10 ways to beat bullying
Find out how to address bullying issues without stigmatizing your child or making the situation worse
What if your child, an enthusiastic student, suddenly doesn’t want to go to school? Or maybe he stops eating lunch or complains that he’s the last picked when kids pair up for work in class? For parents, these events can cause worry and concern that a child is being bullied. While not always the case, parents who notice that something doesn’t seem “right” with their child will want to take action. The key is to do it in a way that won’t stigmatize your child or make the situation worse.
Here are 10 guidelines to help you be the best possible advocate if you suspect your child is being bullied:
1. Take a deep breath
It’s easy to get swept up by worst-case scenarios that are fed by media stories, parental chatter and possibly your own childhood experiences of bullying. You will be much more of a help to your child if you remain calm and focused.
2. Talk to them
Start by asking them what’s going on. There are many possible explanations for these kinds of behaviour changes. If your child is being bullied, they may not tell you because they are worried about hurting or disappointing you. An overly dramatic or emotional reaction from you will only confirm their fears. If bullying is a concern, they need to hear two important things from you at the outset: “I love you very much” and “I am going to work with you to make this better.”
3. Don’t make promises you can’t keep
Some kids worry about reprisals from bullies if adults get involved. Don’t promise you won’t say anything to their teacher or principal if something serious is going on. My advice is to say that you can’t make promises that may compromise their safety.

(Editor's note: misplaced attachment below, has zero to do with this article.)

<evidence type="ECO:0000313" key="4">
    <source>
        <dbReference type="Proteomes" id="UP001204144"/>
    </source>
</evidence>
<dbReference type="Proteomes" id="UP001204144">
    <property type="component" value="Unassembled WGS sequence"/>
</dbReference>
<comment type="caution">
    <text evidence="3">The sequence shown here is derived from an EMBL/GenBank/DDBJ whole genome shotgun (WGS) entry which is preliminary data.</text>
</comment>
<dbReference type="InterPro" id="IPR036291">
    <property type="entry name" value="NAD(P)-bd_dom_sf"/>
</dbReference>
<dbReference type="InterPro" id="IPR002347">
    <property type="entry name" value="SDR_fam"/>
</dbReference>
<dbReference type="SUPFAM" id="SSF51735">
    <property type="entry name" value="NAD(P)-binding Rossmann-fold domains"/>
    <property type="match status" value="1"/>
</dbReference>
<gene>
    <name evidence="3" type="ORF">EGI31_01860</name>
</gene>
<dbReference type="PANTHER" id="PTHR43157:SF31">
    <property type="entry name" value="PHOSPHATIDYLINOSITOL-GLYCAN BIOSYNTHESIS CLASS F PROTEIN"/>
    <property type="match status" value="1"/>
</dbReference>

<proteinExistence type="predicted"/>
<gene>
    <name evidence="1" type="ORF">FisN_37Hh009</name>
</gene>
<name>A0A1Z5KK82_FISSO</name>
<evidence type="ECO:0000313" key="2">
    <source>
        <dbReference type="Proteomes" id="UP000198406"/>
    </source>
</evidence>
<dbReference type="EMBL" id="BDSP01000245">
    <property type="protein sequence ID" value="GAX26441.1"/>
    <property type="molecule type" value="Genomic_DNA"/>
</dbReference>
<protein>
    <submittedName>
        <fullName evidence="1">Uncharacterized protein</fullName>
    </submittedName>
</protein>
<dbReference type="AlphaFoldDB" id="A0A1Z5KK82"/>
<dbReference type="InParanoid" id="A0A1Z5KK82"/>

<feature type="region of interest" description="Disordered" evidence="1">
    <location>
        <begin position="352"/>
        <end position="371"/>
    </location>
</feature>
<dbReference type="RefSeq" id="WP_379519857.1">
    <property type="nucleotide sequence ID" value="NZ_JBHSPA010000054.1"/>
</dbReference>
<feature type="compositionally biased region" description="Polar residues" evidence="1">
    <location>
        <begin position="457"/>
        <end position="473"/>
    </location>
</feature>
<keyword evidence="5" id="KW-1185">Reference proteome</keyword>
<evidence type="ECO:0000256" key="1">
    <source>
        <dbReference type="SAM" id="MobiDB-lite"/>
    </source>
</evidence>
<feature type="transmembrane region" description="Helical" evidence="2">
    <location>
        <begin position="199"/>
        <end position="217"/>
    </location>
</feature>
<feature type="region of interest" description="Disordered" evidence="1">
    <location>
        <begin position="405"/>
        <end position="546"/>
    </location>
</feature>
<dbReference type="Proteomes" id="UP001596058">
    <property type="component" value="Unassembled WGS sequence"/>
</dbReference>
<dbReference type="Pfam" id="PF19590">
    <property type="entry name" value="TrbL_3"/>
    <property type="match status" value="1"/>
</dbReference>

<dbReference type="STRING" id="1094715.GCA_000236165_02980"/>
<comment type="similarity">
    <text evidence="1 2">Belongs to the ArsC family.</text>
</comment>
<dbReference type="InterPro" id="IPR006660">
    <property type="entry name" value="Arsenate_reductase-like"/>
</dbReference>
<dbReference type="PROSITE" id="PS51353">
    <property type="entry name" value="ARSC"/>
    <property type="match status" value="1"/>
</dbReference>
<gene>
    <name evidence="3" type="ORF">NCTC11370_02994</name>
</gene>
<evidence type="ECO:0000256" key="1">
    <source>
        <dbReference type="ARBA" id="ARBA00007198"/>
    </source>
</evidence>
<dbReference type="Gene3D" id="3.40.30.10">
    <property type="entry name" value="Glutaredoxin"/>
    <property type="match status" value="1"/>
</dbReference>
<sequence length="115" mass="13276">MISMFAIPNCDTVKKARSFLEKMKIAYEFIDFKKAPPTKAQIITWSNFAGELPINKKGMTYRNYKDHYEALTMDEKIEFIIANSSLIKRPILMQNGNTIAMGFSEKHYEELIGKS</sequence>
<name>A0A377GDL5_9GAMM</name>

4. Don’t confront the bully (or their parents) yourself
Threatening a child is morally and ethically wrong, and you may not have gotten the full story from your own child. These kinds of threats can lead to bruised feelings and serious reprisals from bullies when adults aren’t around or kids grow up. They also make it much more complicated for the school to effectively intervene and mediate the situation.
Confronting the child’s parents is also a bad idea. Most people automatically go on the defensive when someone accuses their child of doing a bad thing. Even intelligent, level-headed people you know well will get their backs up when it comes to their kids. Friendships have been irrevocably ruined, carpools disbanded and neighbourly relationships severely strained by such confrontations, even if you believed you were being diplomatic and reasonable. Let the school handle it.
5. Gather evidence
Kids who are bullied often feel ashamed and may tear up hateful notes, delete hurtful text messages and erase nasty voicemails. Help them understand that it will be much easier to deal with the bullying situation if there is proof. Save all such items and take photos of any injuries.
6. Contact the school and ask to be put in touch with the principal, guidance counselor or teacher involved
As hard as it sounds, stay calm. If you angrily storm into the principal’s office or confront a teacher, your child will be horrified and never tell you anything again. You must help them save face, especially if they are already dealing with the humiliation of being bullied. As well, school personnel are much more likely to want to help you if you are calm, focused and congenial.